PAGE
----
• Mair Elliott

Playing with waves

Roughly a year ago, a couple of weeks into meeting with a new therapist she asked me;


“What did you enjoy as a child?”


Without thought I immediately said;


“Water.”

I think it would be fair to say that I was a water baby. Any body of water, ranging form puddles to the sea, you could guarantee I was in it within a flash. Often, I’d pretend that I’d ‘fallen in’, when we all knew I had jumped in willingly and without care. I can’t pinpoint what it was about water that made me so happy, but it filled me with such joy that I couldn’t just walk past water without immersing myself. It wasn’t about swimming either, it was just pure, unfiltered, splashing and play. However, as I grew up it started to become less acceptable to play around in water and it phased out of my life.


Which brings me to last year. I had just come out of hospital, I was still very poorly and living each day minute by minute. I felt so hopeless and helpless, and honestly, I had no reason to think that this new therapist was going to be any different to the long line of therapists which came before. Each one promising I’d get better, each time ending up in hospital. I had no faith in mental health services – why would I? I had been ill since the age of 14, time and time again I fell dramatically into the depths of crisis despite service ‘intervention’.


“Why don’t you go in sea anymore?” questioned the therapist, a question which stumped me. Why didn’t I go in the sea anymore? There was no answer I could give to justify the absence of sea ‘swimming’ in my life. Why was I depriving myself of something which I know made me feel unquestionably joyful?


So here I am a year later having spent every opportunity I had in the sea. Quite frankly I think it has saved my life. I’ve wanted to write about this for a while, but I have struggled to find the words to explain why it helps me so much, even now I’m not sure if what I can write today will fully encompass the healing I have gained from the sea.


It has become clear in this current round of therapy that in my desire to hide my (undiagnosed) autism as a child I had forced myself to grow up too quickly. I had locked up the frightened, lonely little girl inside of me and disowned her. The same little girl who came alive with smiles when splashing in the waves. The first thing I notice when I allow myself to be in the sea, that trapped little girl can be free. I honestly feel like a that little, giggling 6-year-old again. It has been a part of letting myself feel the things I had cut off for so long. Exploring this internal landscape by allowing myself to have a relationship with the sea again. It has become a way for me discover the part of me which I was so scared and ashamed of. That little girl has a voice and space when I am in the sea. It’s the pure, unfiltered play again. I have come to realise that play, although judged to be a childish thing, is a big part of a peaceful mind. If I can stand against the crashing waves and play merrily, I can learn to let myself be free out of the water too.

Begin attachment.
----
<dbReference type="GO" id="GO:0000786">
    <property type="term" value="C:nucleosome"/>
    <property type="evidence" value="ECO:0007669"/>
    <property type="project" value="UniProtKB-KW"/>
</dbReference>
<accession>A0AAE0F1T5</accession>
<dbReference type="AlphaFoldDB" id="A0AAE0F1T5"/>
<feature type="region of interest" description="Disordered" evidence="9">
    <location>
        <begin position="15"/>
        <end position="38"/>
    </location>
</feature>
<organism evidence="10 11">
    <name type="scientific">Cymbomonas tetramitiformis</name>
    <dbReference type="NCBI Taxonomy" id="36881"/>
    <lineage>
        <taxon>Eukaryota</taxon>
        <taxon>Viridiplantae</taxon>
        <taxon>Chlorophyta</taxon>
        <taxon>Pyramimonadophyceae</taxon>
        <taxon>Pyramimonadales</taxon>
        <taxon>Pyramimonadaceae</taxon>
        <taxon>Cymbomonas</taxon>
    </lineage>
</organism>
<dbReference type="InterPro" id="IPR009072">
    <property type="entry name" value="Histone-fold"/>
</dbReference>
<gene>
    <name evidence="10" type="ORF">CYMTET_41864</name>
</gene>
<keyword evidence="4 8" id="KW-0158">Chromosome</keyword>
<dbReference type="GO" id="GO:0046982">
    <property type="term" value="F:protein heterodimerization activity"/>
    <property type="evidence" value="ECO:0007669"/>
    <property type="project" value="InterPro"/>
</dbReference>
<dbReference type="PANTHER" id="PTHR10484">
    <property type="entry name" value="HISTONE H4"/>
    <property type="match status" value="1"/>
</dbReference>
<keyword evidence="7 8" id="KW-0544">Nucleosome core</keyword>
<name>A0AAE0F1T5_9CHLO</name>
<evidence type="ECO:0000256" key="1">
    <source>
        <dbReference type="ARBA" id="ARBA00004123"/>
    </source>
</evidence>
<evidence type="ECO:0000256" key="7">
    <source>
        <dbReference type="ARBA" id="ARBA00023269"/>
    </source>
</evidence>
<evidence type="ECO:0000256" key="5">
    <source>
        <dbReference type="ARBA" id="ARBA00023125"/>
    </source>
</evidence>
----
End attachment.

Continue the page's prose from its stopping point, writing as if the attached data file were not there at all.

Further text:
On a spiritual level, the ocean is so vast and can be so dangerous, there is something magical about letting yourself be completely vulnerable to something you can’t control. It’s a letting go of sorts, the letting go of a steady ground beneath your feet and letting go of a steady sense of control. I always feel a slight pang of nervousness because I know that if the ocean wanted to it could swallow me whole. I quite like that idea. I spend so much of my time worrying, stressing and trying to control life because I want to feel like I have a say in what happens; which is ultimately futile. It feels so relieving to just give in to vulnerability and chaos. To let the world spin on, let the environment around me go about its usual mess, and just be floating calmly with the ocean rhythms.





On a more practical note, it means I get out of the house into the fresh air and daylight – something which helps all of us. Although I don’t necessarily ‘swim’ in its purest form, it is still a bit of exercise. It is an all encompassing sensory experience and helps me manage shutdowns/meltdowns. Given the temperature of the ocean around here it can be painfully cold, which helps me to manage my self-harm urges as well.


The sea has always been a big part of my life and I have no intention to change this. In fact, I have such a strong emotional attachment to it that I feel like I’m cheating on it when I’m in a boat. It is more than just a salty body of water to me; it’s a connection to my childhood, it’s a connection my home, it’s a place of peace and a place of overwhelming natural force, it’s a place of vulnerability, a place to face the unknowns, and a place of joy. Next time you’re at the beach remember how you used to play in the sea as a child, let yourself be that unfiltered little soul again and PLAY!




About Me

I am a young patient  activist, speaking openly about life with mental illness and autism. My activism includes public speaking, trying to affect change in mental health and/or autism services by contributing to relevant organisations, panels, committees and executive boards. I hope to break down misconceptions, stereotypes and stigma relating to mental illness and autism, and to create a future where mental health services are fit for purpose.

Want to hear me speak? Curious about my story? Think I could help you or your organisation to understand mental health and/or Autism?

Get in touch; Mair.elliott97@gmail.com

 

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